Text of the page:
FIG. 4 is a functional block diagram of DI Control block 200. Block 202 produces signal 204 if the burst address Out of Range signal 154 is HIGH while the cache is asserting DI signal 100 and an End of Block signal is asserted. Block 206 produces signal 208 if the cache is asserting DI signal 100, a read operation is indicated by Read/Write signal 136 being LOW, End of Block signal 172 is LOW, the operation is Not-Read-For-Modify (signal 138 is HIGH), and the protocol permits the modify bit to remain unchanged as indicated by the RMC Bit-0 162 being LOW and RMC Bit-1 164 being HIGH. Block 210 produces signal 212 if Read/Write signal 136 is LOW to indicate a read operation, RMC Bit-0 162 is LOW and RMC Bit-1 is HIGH to indicate that the modify bit is not to be reset, Burst Request signal 147 is LOW to indicate that the burst request has stopped, and Request Serviced line 148 is HIGH. If any one of signals 204, 208, or 212 are HIGH, OR block 214 produces signal 178 to de-assert DI signal 100.
FIG. 5 is a detailed schematic diagram of one embodiment of the circuitry in DI Control block 200 which includes blocks 202, 206, 210 and 214.
The circuitry in block 202 operates as follows:
Out of Range signal 154 is inverted by inverter 220 and combined with End of Block signal 172 in OR gate 222 to produce signal 224. Signal 224 is combined with DI signal 100 in AND gate 226 to produce signal 204. Clearly, when the End of Block signal 172 is LOW indicating that a complete block has been sent, and the Out of Range signal 154 is HIGH, indicating that the current data request is out of the range of the cache, the output of OR gate 224 goes LOW, forcing the output of NAND gate 226 HIGH to reset the DI signal.
The circuitry in block 206 operates as follows:
RMC Bit-0 162 and RMC Bit-1 164 are combined in NAND gate 230 to produce signal 232, which is combined with Read/Write signal 136 in OR gate 234 to produce signal 236. Signal 236 is combined with Not-Read-For-Modify signal 138 in NAND gate 238 to produce signal 240. End of Block signal 172 is inverted by inverter 242 to produce signal 244, which is combined with signal 240 and DI signal 100 in AND gate 246 to produce signal 208.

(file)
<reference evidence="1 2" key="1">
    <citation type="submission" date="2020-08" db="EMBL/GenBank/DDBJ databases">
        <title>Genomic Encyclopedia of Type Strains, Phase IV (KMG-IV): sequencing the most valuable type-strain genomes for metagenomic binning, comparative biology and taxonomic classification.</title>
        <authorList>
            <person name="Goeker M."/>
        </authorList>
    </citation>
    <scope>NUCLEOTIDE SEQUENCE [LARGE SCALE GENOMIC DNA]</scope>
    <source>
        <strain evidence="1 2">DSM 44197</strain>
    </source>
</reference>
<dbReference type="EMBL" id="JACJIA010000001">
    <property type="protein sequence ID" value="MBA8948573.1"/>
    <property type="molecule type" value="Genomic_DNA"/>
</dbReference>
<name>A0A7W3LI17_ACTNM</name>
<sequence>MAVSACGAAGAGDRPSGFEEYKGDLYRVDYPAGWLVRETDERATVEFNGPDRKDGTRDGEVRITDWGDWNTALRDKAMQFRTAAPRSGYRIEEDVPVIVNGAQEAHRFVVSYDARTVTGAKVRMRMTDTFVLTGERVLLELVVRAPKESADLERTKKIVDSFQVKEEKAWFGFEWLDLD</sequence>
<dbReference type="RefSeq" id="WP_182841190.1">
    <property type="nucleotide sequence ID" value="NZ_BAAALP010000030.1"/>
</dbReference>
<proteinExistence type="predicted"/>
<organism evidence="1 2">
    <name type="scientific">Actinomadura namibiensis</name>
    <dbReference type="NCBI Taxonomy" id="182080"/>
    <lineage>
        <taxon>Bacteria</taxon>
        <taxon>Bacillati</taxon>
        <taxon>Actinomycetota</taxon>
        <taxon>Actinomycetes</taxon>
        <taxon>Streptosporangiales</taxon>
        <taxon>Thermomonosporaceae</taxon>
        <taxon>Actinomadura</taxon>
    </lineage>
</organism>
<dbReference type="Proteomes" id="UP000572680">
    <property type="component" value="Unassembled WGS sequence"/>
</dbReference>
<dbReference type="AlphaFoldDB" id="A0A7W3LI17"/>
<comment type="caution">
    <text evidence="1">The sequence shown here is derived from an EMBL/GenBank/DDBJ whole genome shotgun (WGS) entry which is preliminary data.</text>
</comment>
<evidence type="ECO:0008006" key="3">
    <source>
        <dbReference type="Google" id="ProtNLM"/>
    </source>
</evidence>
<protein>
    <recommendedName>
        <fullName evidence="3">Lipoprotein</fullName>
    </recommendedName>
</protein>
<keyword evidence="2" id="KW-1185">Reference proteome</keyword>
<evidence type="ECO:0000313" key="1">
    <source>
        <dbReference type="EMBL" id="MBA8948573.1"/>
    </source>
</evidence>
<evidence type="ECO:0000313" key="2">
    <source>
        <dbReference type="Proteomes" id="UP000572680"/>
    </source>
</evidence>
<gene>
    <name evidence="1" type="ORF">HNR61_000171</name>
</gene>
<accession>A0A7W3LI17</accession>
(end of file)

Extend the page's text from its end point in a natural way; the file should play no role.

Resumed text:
As is apparent from FIG. 5, if signal 138 is LOW, indicating a read for modify operation, the output of NAND gate 238 is forced HIGH, producing a HIGH output from gate 246 when a complete block is read. Alternately, if RMC bit-0 and bit-1 are both HIGH at the same time that Read/Write signal 136 is LOW, the output of OR gate 234 goes LOW forcing the output of NAND gate 238 LOW. In either case, the DI signal is reset at the end of a block.
The circuitry in block 210 operates as follows:
Normally, Burst Request signal 147 is LOW, as is Request Serviced signal 148. The Burst Request signal 147 is inverted and latched by latch 270, turning OFF FET 274. The LOW signal 148 turns FET 284 OFF, causing line 276 to float.
During a burst request, signal 147 goes HIGH and is inverted and latched by latch 270, forcing signal 272 LOW, which gates Field Effect Transistor (FET) 274 to produce a HIGH signal at input 276 of inverting latch 278, thereby forcing signal 280 LOW. This forces the output of AND gate 286 LOW.
When the cache responds to the data request, it asserts signal 148, turning ON FET 282. After Burst Request signal 147 returns LOW, latch 278 is reset through the series combination of FETs 282 and 284. This drives output 280 of latch 278 HIGH.
If the operation is a read for modify, signal 138 is LOW, forcing the output of gate 286 LOW. Likewise, if the operation is a write operation, the output of gate 286 is forced LOW through gate 264. Or, if the RMC bits call for resetting the modify bit, gate 286 is disabled through the output of gate 264. On the other hand, if the signals 138, 136, 162 and 164 indicate that a read operation is taking place and that the modify bit is not to be reset, signals 138 and 266 to AND gate 286 are set HIGH. When signal 280 goes HIGH, indicating that a request has been serviced and that no burst request is currently being made, output 212 of gate 286 goes HIGH, resetting the DI signal 100. As will be understood, this operation occurs both after a burst request has been made, in which case DI signal 100 is reset as soon as the burst request ceases since there is no need to transmit an entire block, and when there is no burst request. In this latter circumstance, DI signal 100 is reset after a single data word is transmitted.
The circuitry in block 214 operates as follows:
Signals 204, 208, and 212 are combined in NOR gate 290 to produce signal 178. Thus, the occurrence of a condition detected by blocks 202, 206, or 210 to produce signals 204, 208, or 212 respectively, will cause signal 178 to go from high to low, prompting the de-assertion of DI signal 100.
It should be understood that there may be many ways in which the data intervention function may be implemented by those skilled in the art. Various modifications may be made to this embodiment without departing from the scope of this invention as described in the following claims.
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|U.S. Classification||711/146, 711/130, 711/133, 711/144, 711/E12.053, 711/E12.033|
|Cooperative Classification||G06F12/0831, G06F12/0879|
|European Classification||G06F12/08B16B, G06F12/08B4P4|